Thursday, October 1, 2015

Don't Judge a Book by its Price

The other day, a fellow writer asked her readers if they avoided buying e-books that were priced less than five dollars. Apparently, she'd heard that it was a bad idea to price a book below this amount as it gave readers the impression it was poorly written.

I just about fell out of my chair when I read that. I remember a time not too long ago when the advice of the moment was for writers to price their books at ninety-nine cents to attract more readers. It was suggested that if they didn't want to set all of their books with such a low price point that they make the first in a series this price and the subsequent books a higher price.
If you've bought any of my e-books, you know that I've priced them all at ninety-nine cents. I do that because I want readers to feel like they have gotten the most for their money. Yes, it means I make less money, but that's never been the driving force behind my writing. Sure, I'd love to make a ton of money as a writer, but if I don't, I'm still happy being a writer.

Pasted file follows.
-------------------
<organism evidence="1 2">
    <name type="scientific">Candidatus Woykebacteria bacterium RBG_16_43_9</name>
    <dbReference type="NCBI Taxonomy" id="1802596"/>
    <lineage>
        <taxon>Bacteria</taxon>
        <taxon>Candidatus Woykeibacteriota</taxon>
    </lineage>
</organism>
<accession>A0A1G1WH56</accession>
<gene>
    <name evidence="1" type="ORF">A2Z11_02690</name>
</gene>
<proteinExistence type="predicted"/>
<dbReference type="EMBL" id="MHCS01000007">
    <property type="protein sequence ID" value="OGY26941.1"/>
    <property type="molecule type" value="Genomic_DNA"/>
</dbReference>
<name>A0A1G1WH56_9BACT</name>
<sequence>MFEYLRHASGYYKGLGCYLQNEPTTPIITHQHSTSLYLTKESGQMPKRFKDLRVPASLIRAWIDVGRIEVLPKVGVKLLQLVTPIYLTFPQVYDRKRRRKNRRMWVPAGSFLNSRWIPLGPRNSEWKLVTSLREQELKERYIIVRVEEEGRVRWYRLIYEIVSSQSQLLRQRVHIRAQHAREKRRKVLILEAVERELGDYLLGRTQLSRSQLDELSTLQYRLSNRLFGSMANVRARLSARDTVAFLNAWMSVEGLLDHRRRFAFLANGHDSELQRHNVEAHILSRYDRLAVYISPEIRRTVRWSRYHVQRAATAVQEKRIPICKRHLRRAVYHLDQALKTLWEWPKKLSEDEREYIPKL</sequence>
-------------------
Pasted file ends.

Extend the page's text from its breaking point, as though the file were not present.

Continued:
As a reader, I can tell you that price doesn't determine whether or not a book is good quality. I've bought some six dollar books that were less than fifty pages of poorly written prose. I've also bought some ninety-nine cent books that ran circles around other, higher priced books. I never let the cost of a book dictate whether or not I'll purchase the book. Instead, I download a free sample of the book before I buy. If I like what I initially read then I'll buy the book.

I've known a few readers who won't pay a dime for a book. If it's not free, they aren't going to download it. I've also known readers who won't pay more than a dollar for a book. I had a friend who was given a twenty-five dollar gift card for her birthday and used it to buy twenty-five e-books.

Truthfully, I guess there's no hard and fast rule about buying books. Some will only download the free or ninety-nine cent books. Some won't go near those. Either philosophy is a shame. Instead of judging the merit of a book on its price, why not give it a try first? Who knows? You might be happy you did.

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